Commands by jonsonspaul124 (0)

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Blacklist usb storage
Some times you may ban usb to protect thefting of your personal data. Blacklist the usb_storage module by adding blacklist usb_storage to /etc/modprobe.d/blacklist.conf. To load the module manually, $sudo modprobe usb_storage.

Convert seconds to [DD:][HH:]MM:SS
Converts any number of seconds into days, hours, minutes and seconds. sec2dhms() { declare -i SS="$1" D=$(( SS / 86400 )) H=$(( SS % 86400 / 3600 )) M=$(( SS % 3600 / 60 )) S=$(( SS % 60 )) [ "$D" -gt 0 ] && echo -n "${D}:" [ "$H" -gt 0 ] && printf "%02g:" "$H" printf "%02g:%02g\n" "$M" "$S" }

Indent a one-liner.
Bash builtin type also indents the function.

Create a CD/DVD ISO image from disk.

Make a thumbnail image of first page of a PDF.
convert is included in ImageMagick. Don't forget the [X] (where X is the page number). [0] is the first page of the PDF.

Figure out what shell you're running

Diff two directories by finding and comparing the md5 checksums of their contents.
Compares the md5 checksums of the contents of two directories, outputting the checksum and filename where any files differ. Shows only the file name, not the full path.

Nginx - print all optional modules before compilation
wget http://nginx.org/download/nginx-1.15.3.tar.gz && tar -xzf 1.15.3.tar.gz && cd nginx-1.15.3

Find the fastest server to disable comcast's DNS hijacking
Comcast is an ISP in the United States that has started hijacking DNS requests as a "service" for its customers. For example, in Firefox, one used to be able to do a quick "I'm Feeling Lucky" Google search by typing a single word into the URL field, assuming the word is not an existing domain when surrounded by www.*.com. Comcast customers never receive the correct NX (non-existent domain) error from DNS. Instead, they are shown a page full of advertising. There is a way to "opt out" from their service, but that requires having the account password and the MAC address of your modem handy. For me, it was easier just to set static DNS servers. But the problem is, which ones to choose? That's what this command answers. It'll show you the three _non-hijacked_ Comcast DNS servers that are the shortest distance away. Perhaps you don't have Comcast (lucky you!), but hopefully this command can serve as an example of using netselect to find the fastest server from a list. Note that, although this example doesn't show it, netselect will actually perform the uniq and DNS resolution for you. Requires: netselect, curl, sort, uniq, grep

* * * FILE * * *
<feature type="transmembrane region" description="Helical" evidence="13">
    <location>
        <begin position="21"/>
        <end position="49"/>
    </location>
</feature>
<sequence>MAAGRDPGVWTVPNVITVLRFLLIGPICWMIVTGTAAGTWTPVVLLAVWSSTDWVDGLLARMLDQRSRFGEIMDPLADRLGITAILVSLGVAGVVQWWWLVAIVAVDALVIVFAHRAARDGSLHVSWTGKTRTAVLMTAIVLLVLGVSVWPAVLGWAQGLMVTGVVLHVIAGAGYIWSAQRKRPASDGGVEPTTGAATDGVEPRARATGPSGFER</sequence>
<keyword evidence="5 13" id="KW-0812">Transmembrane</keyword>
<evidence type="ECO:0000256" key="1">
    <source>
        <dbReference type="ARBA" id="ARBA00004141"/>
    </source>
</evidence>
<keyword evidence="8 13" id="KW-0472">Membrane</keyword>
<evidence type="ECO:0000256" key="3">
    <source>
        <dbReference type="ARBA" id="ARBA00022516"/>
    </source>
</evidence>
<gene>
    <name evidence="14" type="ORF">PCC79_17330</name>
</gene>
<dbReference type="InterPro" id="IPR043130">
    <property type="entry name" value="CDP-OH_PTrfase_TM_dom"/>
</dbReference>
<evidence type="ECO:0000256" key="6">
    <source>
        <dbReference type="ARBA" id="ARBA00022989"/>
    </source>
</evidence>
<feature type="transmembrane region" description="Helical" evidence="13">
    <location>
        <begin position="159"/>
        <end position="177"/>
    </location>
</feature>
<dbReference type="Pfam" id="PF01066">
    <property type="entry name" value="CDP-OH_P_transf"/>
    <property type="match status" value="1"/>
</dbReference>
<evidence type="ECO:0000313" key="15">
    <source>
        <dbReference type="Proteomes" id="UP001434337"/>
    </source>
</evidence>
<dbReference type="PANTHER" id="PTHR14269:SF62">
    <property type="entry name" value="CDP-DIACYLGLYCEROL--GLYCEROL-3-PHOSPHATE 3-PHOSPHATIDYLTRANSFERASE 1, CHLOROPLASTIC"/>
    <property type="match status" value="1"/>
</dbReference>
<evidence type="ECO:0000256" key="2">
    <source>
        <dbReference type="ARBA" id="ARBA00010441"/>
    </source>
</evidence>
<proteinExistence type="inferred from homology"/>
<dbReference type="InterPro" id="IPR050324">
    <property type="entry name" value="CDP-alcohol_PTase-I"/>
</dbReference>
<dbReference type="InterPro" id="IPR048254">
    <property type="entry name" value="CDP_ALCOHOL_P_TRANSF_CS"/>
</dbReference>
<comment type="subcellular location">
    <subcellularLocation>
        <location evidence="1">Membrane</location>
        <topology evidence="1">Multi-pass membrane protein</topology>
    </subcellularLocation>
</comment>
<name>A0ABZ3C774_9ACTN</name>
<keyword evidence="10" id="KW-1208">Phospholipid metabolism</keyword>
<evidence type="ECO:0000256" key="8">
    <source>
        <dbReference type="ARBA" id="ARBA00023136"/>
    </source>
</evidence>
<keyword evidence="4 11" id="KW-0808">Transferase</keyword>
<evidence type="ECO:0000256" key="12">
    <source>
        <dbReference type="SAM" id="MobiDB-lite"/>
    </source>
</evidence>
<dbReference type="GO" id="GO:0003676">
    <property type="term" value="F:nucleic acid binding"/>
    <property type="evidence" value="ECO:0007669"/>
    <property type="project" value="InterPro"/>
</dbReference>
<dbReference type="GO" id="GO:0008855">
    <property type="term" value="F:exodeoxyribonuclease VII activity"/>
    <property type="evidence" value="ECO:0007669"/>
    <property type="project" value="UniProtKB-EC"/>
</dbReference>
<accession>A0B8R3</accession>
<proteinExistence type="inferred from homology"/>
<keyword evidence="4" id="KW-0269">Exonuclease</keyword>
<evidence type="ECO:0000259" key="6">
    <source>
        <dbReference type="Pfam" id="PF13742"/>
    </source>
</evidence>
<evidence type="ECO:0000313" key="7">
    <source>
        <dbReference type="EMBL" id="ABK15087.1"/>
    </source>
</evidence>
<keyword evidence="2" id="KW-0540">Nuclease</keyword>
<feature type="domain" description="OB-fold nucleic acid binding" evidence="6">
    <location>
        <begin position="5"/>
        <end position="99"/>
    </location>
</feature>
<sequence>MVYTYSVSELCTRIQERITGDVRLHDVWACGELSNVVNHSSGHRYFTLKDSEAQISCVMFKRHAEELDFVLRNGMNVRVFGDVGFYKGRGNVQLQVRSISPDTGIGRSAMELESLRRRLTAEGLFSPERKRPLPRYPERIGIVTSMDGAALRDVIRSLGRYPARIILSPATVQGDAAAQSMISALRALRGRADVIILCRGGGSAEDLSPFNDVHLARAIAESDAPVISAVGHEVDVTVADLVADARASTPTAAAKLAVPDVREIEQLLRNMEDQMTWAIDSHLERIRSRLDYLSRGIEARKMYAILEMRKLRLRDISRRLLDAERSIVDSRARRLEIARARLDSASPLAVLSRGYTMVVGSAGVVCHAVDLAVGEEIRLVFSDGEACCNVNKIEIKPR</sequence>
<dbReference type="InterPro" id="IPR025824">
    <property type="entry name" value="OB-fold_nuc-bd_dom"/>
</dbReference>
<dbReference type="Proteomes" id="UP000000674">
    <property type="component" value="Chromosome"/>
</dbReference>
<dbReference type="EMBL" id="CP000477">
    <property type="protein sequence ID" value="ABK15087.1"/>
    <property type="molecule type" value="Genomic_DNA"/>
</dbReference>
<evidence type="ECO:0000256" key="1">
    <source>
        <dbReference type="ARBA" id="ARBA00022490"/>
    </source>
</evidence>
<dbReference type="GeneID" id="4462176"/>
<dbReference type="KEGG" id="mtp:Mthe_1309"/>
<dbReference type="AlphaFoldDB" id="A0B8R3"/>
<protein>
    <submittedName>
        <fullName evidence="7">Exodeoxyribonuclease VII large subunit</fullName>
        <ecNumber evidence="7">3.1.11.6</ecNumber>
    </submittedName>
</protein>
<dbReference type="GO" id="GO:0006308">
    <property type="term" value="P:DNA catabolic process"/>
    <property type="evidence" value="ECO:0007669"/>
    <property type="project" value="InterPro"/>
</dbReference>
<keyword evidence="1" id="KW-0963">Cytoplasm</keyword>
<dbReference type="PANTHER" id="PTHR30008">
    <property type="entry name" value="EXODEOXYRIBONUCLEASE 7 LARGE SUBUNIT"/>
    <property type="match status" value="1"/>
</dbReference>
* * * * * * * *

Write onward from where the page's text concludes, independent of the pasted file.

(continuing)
List open files that have no links to them on the filesystem
I have come across a situation in the past where someone has unlinked a file by running an 'rm' command against it while it was still being written to by a running process. The problem manifested itself when a 'df' command showed a filesystem at 100%, but this did not match the total value of a 'du -sk *'. When this happens, the process continues to write to the file but you can no longer see the file on the filesystem. Stopping and starting the process will, more often than not, get rid of the unlinked file, however this is not always possible on a live server. When you are in this situation you can use the 'lsof' command above to get the PID of the process that owns the file (in the sample output this is 23521). Run the following command to see a sym-link to the file (marked as deleted): $ cd /proc/23521/fd && ls -l Truncate the sym-link to regain your disk space: $ > /proc/23521/fd/3 I should point out that this is pretty brutal and *could* potentially destabilise your system depending on what process the file belongs to that you are truncating.


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